Prince -- The Music Icon Remembered

  • by Dave Ford
  • Thursday April 28, 2016
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 Prince -- The Music Icon Remembered

Like all great stars, Prince Rogers Nelson, the artist forever to be known as Prince, who died April 21 at the age of 57, was physically short (he stood five-feet-two) but large where it counted: In talent and in effect.

He was a guiding light in the 1980s to societally disenfranchised young people, who saw in him a gender-fluid, sexually free, rules-defying fellow traveler. But to those who reviled deviations from the Caucasian-dominant heterosexual norm, he was terrifying and enraging.

This much was on full-throated display when Prince opened for the Rolling Stones on October 9 and 11, 1981 at the Los Angeles Coliseum, shows your correspondent, then 24, attended.

Although Prince was three years and three albums into his career (within days of the Stones shows he would release his fourth LP, "Controversy"), he was largely unknown to the Stones crowd. His style of surging, soul- and disco-inflected funk-rock differentiated him from the two middlebrow blues-rock bands also opening the shows.

The fans might have tolerated that, except that Prince appeared onstage in a see-through plastic raincoat, black bikini briefs and thigh-high black boots. The sozzled and sadly conformist throng expressed displeasure first by booing and screaming "Faggot!" Then, in the manner of sophisticates the world over, they pelted the stage with beer bottles.

Did they object to the third of the four songs in Prince's aborted twenty-minute set, cheerily titled "Jack U Off"? Likely we shan't ever know. But Prince that day was a true radical: A pint-sized, half-naked, androgynous black man who sang and danced like James Brown and played guitar like Jimi Hendrix. Looking into that mirror, faux-rebel Stones fans evidently regressed into infantile hysteria.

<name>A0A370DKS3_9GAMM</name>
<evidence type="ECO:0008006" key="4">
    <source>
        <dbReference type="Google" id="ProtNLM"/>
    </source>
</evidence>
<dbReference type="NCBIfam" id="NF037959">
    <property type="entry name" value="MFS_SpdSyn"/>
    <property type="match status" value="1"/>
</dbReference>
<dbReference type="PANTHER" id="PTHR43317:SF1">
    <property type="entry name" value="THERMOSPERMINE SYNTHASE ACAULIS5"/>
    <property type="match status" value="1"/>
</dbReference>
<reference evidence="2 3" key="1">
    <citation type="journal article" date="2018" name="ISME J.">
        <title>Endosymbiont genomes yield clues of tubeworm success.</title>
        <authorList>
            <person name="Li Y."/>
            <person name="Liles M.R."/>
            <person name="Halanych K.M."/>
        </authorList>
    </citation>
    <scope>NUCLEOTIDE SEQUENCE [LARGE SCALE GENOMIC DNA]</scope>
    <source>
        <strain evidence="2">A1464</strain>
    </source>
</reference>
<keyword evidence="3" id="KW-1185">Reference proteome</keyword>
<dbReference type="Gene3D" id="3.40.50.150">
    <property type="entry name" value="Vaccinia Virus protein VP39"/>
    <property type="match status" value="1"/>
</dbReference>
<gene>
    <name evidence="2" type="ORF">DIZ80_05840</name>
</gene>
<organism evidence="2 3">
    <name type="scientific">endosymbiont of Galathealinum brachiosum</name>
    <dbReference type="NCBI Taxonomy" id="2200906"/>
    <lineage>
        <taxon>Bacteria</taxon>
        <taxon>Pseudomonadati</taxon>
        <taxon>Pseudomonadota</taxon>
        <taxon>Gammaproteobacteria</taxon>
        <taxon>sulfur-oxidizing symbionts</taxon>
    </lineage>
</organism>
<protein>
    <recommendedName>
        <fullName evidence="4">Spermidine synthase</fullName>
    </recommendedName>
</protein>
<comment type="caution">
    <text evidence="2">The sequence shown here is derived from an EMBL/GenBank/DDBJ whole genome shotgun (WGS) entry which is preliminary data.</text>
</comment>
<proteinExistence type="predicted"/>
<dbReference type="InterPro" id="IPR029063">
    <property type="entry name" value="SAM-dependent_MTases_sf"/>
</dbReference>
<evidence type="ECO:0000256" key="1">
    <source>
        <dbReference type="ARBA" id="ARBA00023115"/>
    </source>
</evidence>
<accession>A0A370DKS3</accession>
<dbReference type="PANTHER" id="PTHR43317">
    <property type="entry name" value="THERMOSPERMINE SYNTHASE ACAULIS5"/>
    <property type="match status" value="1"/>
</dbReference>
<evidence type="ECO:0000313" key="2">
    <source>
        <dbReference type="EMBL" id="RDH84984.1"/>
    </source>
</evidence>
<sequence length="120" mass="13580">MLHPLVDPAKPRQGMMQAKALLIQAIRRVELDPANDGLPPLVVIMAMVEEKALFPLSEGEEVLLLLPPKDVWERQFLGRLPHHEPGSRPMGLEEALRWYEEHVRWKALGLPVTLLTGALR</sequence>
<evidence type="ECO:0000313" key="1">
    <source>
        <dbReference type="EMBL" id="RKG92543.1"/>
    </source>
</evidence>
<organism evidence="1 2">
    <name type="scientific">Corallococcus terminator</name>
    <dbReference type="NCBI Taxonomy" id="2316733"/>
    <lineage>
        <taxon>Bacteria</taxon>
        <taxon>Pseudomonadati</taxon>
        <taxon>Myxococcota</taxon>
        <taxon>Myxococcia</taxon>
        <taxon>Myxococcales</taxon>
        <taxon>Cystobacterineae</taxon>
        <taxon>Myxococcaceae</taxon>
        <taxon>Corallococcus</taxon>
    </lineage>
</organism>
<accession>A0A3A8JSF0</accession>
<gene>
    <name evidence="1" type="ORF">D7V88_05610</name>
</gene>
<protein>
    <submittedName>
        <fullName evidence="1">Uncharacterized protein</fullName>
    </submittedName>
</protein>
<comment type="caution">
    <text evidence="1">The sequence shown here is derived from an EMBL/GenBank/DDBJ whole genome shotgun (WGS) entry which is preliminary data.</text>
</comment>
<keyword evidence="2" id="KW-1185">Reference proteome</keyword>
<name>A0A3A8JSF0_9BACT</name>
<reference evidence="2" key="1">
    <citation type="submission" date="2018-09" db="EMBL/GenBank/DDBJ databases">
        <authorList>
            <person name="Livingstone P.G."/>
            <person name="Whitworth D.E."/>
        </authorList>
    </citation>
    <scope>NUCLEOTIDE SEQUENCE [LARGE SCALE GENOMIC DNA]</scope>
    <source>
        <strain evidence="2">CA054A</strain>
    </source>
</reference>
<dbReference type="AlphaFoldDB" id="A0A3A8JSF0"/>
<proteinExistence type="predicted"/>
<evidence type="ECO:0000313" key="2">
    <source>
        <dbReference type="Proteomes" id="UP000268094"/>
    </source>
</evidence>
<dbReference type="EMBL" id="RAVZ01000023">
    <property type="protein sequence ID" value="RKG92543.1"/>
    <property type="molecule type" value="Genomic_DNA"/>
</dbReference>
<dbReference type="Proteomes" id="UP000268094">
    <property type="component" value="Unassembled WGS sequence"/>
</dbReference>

Dispirited by the reaction, Prince left the stage "emotionally distraught and crying softly," according to a Wikipedia item, and flew home to Minneapolis. Stones singer Mick Jagger and others convinced him to return for the second show. Predictably - the simple-minded are nothing if not predictable - that audience reacted as had the first.

Prince nevertheless finished his set, a victory of sorts. Later, the same Wikipedia item notes, he dismissed the crowd as being "tasteless in music and mentally retarded." (For "retarded" insert "regressed" to get the gist of what he was attempting to express.)

To the sensitive observer, the Stones audiences' shocking response to Prince's otherness, let alone to his obvious talent, seemed ominous: Dare to be different and you will be killed, figuratively at least.

But then, the 1980s were dawning a cold, hard decade in America. At the time of Prince's Los Angeles humiliation, President Ronald Reagan and his stick-figure wife, Nancy, were but ten months into what would become their eight-year reign of horror.

The sociopolitical tumult of the '60s (including the 1969 riots at the Stonewall Inn, in New York, presaging the Gay Liberation movement) and the grungy derangement of the '70s had passed. The '80s would become the decade of re-ascendant materialism, of yuppies and Wall Street. By the middle '80s, homelessness and crack cocaine would plague American cities and AIDS would begin to cut a deadly swath across gay communities.

Pop music in the early '80s, newly throbbing with synthesizers, revealed itself in performance videos on the then-recently launched cable channel MTV. It was this universe that Prince would come to own, alongside Madonna and Michael Jackson. He turned the tables on the Stones show boors - some of whom no doubt later hypocritically claimed him as their own - by releasing a dizzying streak of brilliant hit songs, albums, videos and movies as the decade advanced. (Except in 1983, he issued an album each year between 1978 and 1992).